Proponents of gifted education argue vigorously against doing away with it entirely. “There’s nothing worse than having a bright, talented child just sitting,” says Joan Franklin Smutny, director of the Center for Gifted, a nonprofit based in a Chicago suburb. “They need to be challenged. They need to be inspired.”
Joseph Renzulli, director of the National Research Center on the Gifted and Talented at University of Connecticut, agrees with Smutny: “The biggest problem with bright kids in urban schools, besides being picked on, is they are dying from boredom. The longer they stay in school, the lower their scores become.”
Supporting their argument is a 2011 study of high-achieving children by the Thomas B. Fordham Institute, a conservative think tank. It found that many such students lose ground over time, prompting the researchers to worry that “closing achievement gaps and ‘leaving no child behind’ [are] coming at the expense of our ‘talented tenth’—and America’s future international competitiveness.”
The racial disparities are “a great shame, of course,” wrote Chester Finn, the president of Fordham, in a recent blog post, “but it’s not exactly a surprise that more affluent kids are likelier to end up in gifted programs. Their families don’t face the stress of poverty, and they tend to have two parents who read to their children, send them to preschool, etc.”
Determining whether a child is actually more intelligent than her peers or whether she’s just the product of more affluent, ambitious parents is a difficult task for school systems interested in breaking the cycle of privilege that gifted education tends to fuel. Experts caution against relying heavily on tests, as New York does, but there are no national or even state standards defining giftedness, according to the National Society for the Gifted and Talented, an advocacy group.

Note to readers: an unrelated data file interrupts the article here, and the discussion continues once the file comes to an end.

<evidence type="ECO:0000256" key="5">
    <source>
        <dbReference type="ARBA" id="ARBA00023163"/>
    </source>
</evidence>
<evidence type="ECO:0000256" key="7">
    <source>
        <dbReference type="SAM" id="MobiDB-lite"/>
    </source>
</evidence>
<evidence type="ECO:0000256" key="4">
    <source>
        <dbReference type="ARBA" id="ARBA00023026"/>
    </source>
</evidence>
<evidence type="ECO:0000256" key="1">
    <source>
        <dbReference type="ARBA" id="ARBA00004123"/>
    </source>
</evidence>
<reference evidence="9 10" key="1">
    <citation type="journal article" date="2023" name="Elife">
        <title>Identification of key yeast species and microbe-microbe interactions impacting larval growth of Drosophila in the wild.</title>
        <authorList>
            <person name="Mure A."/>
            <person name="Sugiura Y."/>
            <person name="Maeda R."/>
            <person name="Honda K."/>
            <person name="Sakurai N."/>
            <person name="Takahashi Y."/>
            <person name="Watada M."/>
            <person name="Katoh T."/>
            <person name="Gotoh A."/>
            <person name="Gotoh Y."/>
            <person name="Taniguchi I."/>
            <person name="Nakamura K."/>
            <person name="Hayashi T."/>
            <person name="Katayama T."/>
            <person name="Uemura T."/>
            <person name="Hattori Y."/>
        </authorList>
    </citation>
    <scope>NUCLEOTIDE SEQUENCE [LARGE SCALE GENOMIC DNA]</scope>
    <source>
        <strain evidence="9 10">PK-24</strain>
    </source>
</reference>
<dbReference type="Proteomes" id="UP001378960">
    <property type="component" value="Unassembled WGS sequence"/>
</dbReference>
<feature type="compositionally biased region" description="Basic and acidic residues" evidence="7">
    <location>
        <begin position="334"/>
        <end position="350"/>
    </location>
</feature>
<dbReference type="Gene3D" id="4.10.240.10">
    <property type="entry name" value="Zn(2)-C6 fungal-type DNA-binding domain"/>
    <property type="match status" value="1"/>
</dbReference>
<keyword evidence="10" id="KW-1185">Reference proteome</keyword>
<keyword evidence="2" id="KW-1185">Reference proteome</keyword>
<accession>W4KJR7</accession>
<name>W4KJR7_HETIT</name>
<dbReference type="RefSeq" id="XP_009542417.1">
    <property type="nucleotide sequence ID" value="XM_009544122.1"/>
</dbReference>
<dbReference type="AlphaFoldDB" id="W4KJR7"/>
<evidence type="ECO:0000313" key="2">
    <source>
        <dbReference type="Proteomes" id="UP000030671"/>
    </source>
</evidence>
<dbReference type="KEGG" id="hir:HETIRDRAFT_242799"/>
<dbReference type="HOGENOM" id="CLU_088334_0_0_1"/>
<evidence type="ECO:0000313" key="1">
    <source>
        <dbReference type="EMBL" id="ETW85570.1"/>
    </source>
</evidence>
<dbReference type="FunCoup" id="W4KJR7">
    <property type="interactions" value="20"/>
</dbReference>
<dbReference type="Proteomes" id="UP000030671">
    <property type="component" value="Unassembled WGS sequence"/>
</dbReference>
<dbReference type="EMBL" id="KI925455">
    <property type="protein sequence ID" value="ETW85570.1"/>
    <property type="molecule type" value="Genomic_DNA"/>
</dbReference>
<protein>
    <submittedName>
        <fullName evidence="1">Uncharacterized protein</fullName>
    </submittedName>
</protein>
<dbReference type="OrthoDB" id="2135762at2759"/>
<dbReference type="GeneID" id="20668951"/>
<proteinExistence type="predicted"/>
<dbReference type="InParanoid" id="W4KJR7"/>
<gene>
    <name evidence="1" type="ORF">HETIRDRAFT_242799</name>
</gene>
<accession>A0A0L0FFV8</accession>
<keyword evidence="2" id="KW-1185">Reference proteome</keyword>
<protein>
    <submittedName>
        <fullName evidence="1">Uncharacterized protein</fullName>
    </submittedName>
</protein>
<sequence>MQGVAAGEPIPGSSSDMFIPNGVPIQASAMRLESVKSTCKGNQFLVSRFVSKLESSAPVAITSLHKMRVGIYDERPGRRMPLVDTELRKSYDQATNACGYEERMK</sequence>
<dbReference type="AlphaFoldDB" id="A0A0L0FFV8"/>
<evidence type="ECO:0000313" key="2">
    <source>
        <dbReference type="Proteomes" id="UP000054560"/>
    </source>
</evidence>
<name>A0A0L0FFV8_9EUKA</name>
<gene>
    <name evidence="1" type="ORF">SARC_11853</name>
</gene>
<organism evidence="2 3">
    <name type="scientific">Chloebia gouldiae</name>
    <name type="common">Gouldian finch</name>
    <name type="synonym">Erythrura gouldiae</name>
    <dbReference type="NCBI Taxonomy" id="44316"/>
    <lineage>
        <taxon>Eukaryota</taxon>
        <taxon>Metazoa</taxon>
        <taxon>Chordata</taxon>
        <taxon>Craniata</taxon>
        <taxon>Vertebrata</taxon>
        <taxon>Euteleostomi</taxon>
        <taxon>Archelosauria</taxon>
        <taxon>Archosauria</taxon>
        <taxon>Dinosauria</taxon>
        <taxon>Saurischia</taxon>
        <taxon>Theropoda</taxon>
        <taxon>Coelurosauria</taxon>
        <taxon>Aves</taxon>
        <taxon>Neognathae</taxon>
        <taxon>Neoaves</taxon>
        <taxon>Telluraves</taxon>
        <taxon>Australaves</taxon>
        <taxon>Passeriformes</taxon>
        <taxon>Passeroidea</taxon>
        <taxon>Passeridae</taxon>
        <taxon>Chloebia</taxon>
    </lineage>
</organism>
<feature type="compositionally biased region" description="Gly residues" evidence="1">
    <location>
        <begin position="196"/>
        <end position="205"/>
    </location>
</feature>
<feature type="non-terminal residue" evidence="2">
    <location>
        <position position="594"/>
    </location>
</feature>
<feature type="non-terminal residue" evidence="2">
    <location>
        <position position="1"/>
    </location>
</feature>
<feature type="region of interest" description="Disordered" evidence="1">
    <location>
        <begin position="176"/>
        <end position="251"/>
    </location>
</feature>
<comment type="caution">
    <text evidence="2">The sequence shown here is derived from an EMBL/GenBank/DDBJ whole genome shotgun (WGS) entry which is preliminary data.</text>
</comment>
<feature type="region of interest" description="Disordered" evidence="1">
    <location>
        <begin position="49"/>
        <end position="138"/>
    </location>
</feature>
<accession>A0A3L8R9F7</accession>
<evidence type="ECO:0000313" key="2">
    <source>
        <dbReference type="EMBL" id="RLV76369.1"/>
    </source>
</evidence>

The society suggests that parents and teachers check a list of traits, including whether children are “perfectionist and idealistic,” “asynchronous,” or “problem solvers.” Smutny says teachers should be trained to look for a different set of characteristics, such as creativity, well-developed imaginations, and curiosity, which she says are correlated with above-average intelligence. They must also be trained to “cut through” stereotypes, she says, so that talented children who are also poor or from a racial minority are not overlooked.
Is there a better way to provide education for gifted children without exacerbating racial inequities? Officials in the Washington, D.C., public schools believe they’ve found a possible answer. This year, for the first time in more than a decade, the D.C. schools have reintroduced gifted education. The decision comes as many city neighborhoods are experiencing a surge of new middle-class, white families, and one reason for the reintroduction of gifted classes is to entice more of them to choose public, not private, schools. The district opened one gifted program in a middle school near the affluent blocks around Georgetown University.
But it also opened one at Kelly Miller Middle School in Ward 7, a majority low-income, black-student-attended school, and at West Education Campus, in the 16th Street Heights neighborhood, where there is a small but growing population of Hispanic immigrants mixing with the predominantly black population.
Unlike traditional gifted programs, which usually require a test to get in, the D.C. programs are open to any student who wants to enroll. D.C. is aiming the program both at students who are book smart and those who may struggle on traditional measures of achievement but have other extraordinary talents that are harder to measure with a test. The plan is to “build up the gifts they have rather than just focus on their weaknesses,” said Mathew Reif, the district’s director of advanced and enriched instruction.
The principal at Kelly Miller, Abdullah Zaki, explains that the idea is to expand the concept of giftedness. “If there’s a kid who is not reading at grade level but has the gift of gab and can argue you down in a heartbeat, they’re obviously interested in debate,” he says. “We can take their natural gift and talent and hone and polish it.” Working on the skill the student enjoys and is good at might improve other skills that don’t come as naturally—such as analysis or reading of complex texts, Zaki says.